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Nationwide, 1 out of every 5 car crashes happens in a parking lot.” – Ramiro Rodriguez
When I was 19 years old, my most prized possession was my 1978 Ford F-150 pickup. I thought that green truck was the greatest vehicle ever. I took care of it meticulously, cleaned it, protected the seats from spills, and drove it through the carwash when it needed a bath. Keeping the truck in perfect shape meant a lot to me — so, of course, I was upset when another driver crashed into it!
The collision happened in a store parking lot in my home state, Texas. I was just pulling out of my spot when another vehicle sped across several parking spaces and slammed into me. Luckily, I was okay, and I was sure the other driver would be at fault. After all, they weren’t even using a lane. They’d crossed through parking spaces and hit me along the way.
I was a brand-new driver without any car crash experience, so I turned to my insurance company for help. They told me both of us were at fault for the collision, and we’d each have to cover our own repairs. I couldn’t believe it!
This memory came back to me recently when our firm took on a number of parking lot crash cases. In retrospect, I really should have hired a lawyer when I was 19. I didn’t know it, but I had certain rights and rules on my side that my insurance company never told me about.
Nationwide, 1 out of every 5 car crashes happens in a parking lot. Here in Georgia, there are a couple ways to determine who is at fault in a parking lot crash. For example, if you’re parked and the other vehicle is moving when you collide, the other person is probably at fault. If you’re both moving, the person who has the right-of-way is usually the victim and the other person is at fault. Things can get more complicated if someone is driving distracted or if the parking lot is private property, but overall, the guidelines are pretty simple.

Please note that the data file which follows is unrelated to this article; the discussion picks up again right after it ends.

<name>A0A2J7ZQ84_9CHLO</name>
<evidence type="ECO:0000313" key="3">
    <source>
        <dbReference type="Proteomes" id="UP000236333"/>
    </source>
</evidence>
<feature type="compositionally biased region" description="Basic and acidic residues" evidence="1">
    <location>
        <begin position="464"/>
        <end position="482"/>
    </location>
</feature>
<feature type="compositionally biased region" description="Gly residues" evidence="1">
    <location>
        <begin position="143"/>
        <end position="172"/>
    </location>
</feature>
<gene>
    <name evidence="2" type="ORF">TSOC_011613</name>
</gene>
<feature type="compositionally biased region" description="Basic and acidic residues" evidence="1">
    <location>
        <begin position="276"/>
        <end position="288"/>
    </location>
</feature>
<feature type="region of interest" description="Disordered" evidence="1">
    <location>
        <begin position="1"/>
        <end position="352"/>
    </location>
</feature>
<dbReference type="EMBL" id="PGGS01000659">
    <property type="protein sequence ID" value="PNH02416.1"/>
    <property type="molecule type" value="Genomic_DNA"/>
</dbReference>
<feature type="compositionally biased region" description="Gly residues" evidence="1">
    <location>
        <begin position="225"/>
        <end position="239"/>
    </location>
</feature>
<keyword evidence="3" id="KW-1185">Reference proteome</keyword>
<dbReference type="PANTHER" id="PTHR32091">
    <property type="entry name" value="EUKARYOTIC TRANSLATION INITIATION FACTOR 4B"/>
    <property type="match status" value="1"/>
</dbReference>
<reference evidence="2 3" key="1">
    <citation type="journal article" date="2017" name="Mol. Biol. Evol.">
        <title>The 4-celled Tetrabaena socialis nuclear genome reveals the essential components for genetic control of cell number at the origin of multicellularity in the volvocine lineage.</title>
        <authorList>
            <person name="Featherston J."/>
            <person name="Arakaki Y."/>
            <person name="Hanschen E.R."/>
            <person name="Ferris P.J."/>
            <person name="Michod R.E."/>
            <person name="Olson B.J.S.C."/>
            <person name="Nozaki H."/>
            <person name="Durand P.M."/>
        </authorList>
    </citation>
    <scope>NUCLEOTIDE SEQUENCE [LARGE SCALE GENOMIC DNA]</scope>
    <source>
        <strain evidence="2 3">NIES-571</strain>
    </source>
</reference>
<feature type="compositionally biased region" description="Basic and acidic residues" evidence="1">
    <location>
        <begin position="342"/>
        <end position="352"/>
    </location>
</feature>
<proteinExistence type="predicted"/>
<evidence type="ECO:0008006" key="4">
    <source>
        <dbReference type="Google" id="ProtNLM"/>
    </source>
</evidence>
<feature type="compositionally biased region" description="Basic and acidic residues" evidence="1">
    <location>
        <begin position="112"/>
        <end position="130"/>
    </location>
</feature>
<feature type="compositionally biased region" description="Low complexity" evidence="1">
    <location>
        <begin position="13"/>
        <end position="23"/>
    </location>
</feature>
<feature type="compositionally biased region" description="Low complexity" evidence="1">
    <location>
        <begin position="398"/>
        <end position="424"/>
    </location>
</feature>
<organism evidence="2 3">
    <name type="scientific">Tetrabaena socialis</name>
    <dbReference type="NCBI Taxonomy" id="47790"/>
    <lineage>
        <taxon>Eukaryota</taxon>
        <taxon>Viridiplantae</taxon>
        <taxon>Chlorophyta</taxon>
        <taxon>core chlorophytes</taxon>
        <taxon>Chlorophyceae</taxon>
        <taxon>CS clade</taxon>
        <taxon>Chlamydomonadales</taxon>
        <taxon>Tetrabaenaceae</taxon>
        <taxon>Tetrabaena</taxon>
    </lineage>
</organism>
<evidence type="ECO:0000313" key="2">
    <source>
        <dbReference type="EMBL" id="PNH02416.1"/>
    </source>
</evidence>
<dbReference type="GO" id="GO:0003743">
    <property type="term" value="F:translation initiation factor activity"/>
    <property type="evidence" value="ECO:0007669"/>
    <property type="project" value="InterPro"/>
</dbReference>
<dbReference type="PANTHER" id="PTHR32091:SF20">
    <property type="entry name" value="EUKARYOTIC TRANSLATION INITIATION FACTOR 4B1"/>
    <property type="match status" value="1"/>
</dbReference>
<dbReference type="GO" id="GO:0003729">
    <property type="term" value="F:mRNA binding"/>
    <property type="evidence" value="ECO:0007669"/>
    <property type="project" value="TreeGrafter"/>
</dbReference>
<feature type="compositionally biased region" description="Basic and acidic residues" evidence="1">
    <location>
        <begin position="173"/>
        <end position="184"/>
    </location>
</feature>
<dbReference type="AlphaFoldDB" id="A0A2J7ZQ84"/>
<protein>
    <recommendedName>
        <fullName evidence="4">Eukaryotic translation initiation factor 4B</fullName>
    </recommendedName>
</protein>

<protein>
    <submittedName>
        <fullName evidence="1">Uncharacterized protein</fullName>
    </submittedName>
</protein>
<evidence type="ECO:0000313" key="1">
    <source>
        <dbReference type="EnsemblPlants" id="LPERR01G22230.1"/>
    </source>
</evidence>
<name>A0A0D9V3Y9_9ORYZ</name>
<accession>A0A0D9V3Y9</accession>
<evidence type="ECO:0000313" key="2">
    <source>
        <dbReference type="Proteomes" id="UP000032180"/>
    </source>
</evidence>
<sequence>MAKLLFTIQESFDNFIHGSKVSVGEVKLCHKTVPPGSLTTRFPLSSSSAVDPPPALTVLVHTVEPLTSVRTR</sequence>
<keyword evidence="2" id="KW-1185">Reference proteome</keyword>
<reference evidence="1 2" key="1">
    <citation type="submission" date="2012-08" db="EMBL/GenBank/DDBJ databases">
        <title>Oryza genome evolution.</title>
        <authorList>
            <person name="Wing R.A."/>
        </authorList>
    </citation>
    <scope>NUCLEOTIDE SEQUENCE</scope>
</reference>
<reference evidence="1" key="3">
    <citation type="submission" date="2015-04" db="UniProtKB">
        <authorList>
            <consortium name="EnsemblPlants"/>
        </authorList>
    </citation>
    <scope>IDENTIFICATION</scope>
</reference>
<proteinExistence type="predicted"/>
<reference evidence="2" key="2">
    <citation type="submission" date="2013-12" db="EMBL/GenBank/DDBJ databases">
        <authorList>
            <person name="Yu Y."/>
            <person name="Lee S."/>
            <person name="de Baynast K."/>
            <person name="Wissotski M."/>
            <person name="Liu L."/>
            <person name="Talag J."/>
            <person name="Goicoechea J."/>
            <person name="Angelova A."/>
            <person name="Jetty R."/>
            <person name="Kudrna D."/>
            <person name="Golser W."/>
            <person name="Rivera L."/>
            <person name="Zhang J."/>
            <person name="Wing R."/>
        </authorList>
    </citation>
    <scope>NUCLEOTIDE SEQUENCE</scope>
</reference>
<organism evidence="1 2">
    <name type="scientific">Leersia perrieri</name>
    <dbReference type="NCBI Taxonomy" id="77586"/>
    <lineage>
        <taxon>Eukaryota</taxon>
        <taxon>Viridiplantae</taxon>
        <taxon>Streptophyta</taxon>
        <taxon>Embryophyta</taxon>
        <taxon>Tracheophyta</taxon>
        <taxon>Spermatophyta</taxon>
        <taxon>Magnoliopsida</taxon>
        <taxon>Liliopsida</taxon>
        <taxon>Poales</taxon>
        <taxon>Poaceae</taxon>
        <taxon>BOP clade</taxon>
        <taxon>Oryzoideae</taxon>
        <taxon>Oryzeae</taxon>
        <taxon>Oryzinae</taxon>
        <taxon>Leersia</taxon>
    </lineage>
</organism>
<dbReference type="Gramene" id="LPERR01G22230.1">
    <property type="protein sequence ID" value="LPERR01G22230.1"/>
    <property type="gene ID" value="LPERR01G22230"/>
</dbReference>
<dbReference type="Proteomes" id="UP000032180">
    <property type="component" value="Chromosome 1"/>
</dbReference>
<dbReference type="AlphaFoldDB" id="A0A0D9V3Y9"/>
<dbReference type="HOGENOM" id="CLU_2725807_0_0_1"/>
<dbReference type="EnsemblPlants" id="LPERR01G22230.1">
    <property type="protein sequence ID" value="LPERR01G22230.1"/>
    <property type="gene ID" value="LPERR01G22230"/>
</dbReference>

Texas has similar rules, and in hindsight, I’m sure that if I had a lawyer at 19, they could easily have proved I wasn’t at fault! That experience made it obvious that insurance companies can’t be trusted. These days, I always advise people in parking lot collisions to hire a lawyer, even if the crash doesn’t seem like a big deal.
The truth is that simple fender-benders can still cause thousands of dollars in vehicle damage. You can also be injured in a parking lot crash, even if it happens at just 10–15 miles per hour. The risks are greatest for pedestrians, who are regularly killed in parking lot crashes, but your car won’t necessarily protect you completely. I’ve seen slow-motion collisions cause all kinds of problems, including concussions, back injuries, and whiplash.
Luckily, I came out of my crash at 19 without injuries, but the damage to my car was a hassle to fix and an expense I shouldn’t have needed to worry about. If you, a family member, or a friend is in a parking lot crash here in Marietta this fall, don’t make the same mistake I did — instead of trusting your insurance company, hire a lawyer like me!